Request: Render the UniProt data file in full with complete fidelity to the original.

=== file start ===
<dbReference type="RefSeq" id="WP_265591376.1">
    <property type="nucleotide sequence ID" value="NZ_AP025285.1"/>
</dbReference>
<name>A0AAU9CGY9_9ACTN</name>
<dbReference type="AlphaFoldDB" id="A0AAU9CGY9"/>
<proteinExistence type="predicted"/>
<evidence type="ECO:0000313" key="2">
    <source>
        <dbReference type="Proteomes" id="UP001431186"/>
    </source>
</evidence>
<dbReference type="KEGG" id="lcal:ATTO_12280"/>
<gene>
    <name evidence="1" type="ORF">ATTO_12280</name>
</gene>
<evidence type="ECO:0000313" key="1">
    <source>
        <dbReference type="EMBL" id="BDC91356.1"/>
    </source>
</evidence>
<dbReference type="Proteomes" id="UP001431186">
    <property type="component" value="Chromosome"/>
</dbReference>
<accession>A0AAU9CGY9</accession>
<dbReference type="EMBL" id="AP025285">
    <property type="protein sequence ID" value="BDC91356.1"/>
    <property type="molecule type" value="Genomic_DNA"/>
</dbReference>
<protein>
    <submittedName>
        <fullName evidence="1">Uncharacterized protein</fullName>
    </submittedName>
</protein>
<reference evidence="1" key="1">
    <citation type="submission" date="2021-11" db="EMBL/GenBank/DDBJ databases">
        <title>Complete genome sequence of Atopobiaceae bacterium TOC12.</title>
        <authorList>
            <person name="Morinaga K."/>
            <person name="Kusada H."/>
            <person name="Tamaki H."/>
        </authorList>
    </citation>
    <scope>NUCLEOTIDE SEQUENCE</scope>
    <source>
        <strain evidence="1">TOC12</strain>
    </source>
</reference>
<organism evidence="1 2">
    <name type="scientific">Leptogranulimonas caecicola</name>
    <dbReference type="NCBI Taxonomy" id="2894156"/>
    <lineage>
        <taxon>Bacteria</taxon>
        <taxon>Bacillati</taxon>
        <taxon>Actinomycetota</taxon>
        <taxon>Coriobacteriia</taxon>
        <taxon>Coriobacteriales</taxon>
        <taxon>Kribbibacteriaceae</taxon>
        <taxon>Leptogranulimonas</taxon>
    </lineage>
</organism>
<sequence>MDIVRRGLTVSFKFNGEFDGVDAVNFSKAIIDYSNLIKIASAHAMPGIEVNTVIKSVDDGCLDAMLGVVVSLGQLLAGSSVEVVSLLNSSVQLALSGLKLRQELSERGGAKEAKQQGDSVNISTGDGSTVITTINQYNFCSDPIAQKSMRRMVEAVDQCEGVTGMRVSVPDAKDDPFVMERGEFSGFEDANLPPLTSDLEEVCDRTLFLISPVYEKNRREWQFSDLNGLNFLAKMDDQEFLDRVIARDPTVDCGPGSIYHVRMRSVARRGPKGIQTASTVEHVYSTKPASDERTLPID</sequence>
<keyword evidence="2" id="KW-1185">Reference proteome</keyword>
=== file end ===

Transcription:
<dbReference type="RefSeq" id="WP_265591376.1">
    <property type="nucleotide sequence ID" value="NZ_AP025285.1"/>
</dbReference>
<name>A0AAU9CGY9_9ACTN</name>
<dbReference type="AlphaFoldDB" id="A0AAU9CGY9"/>
<proteinExistence type="predicted"/>
<evidence type="ECO:0000313" key="2">
    <source>
        <dbReference type="Proteomes" id="UP001431186"/>
    </source>
</evidence>
<dbReference type="KEGG" id="lcal:ATTO_12280"/>
<gene>
    <name evidence="1" type="ORF">ATTO_12280</name>
</gene>
<evidence type="ECO:0000313" key="1">
    <source>
        <dbReference type="EMBL" id="BDC91356.1"/>
    </source>
</evidence>
<dbReference type="Proteomes" id="UP001431186">
    <property type="component" value="Chromosome"/>
</dbReference>
<accession>A0AAU9CGY9</accession>
<dbReference type="EMBL" id="AP025285">
    <property type="protein sequence ID" value="BDC91356.1"/>
    <property type="molecule type" value="Genomic_DNA"/>
</dbReference>
<protein>
    <submittedName>
        <fullName evidence="1">Uncharacterized protein</fullName>
    </submittedName>
</protein>
<reference evidence="1" key="1">
    <citation type="submission" date="2021-11" db="EMBL/GenBank/DDBJ databases">
        <title>Complete genome sequence of Atopobiaceae bacterium TOC12.</title>
        <authorList>
            <person name="Morinaga K."/>
            <person name="Kusada H."/>
            <person name="Tamaki H."/>
        </authorList>
    </citation>
    <scope>NUCLEOTIDE SEQUENCE</scope>
    <source>
        <strain evidence="1">TOC12</strain>
    </source>
</reference>
<organism evidence="1 2">
    <name type="scientific">Leptogranulimonas caecicola</name>
    <dbReference type="NCBI Taxonomy" id="2894156"/>
    <lineage>
        <taxon>Bacteria</taxon>
        <taxon>Bacillati</taxon>
        <taxon>Actinomycetota</taxon>
        <taxon>Coriobacteriia</taxon>
        <taxon>Coriobacteriales</taxon>
        <taxon>Kribbibacteriaceae</taxon>
        <taxon>Leptogranulimonas</taxon>
    </lineage>
</organism>
<sequence>MDIVRRGLTVSFKFNGEFDGVDAVNFSKAIIDYSNLIKIASAHAMPGIEVNTVIKSVDDGCLDAMLGVVVSLGQLLAGSSVEVVSLLNSSVQLALSGLKLRQELSERGGAKEAKQQGDSVNISTGDGSTVITTINQYNFCSDPIAQKSMRRMVEAVDQCEGVTGMRVSVPDAKDDPFVMERGEFSGFEDANLPPLTSDLEEVCDRTLFLISPVYEKNRREWQFSDLNGLNFLAKMDDQEFLDRVIARDPTVDCGPGSIYHVRMRSVARRGPKGIQTASTVEHVYSTKPASDERTLPID</sequence>
<keyword evidence="2" id="KW-1185">Reference proteome</keyword>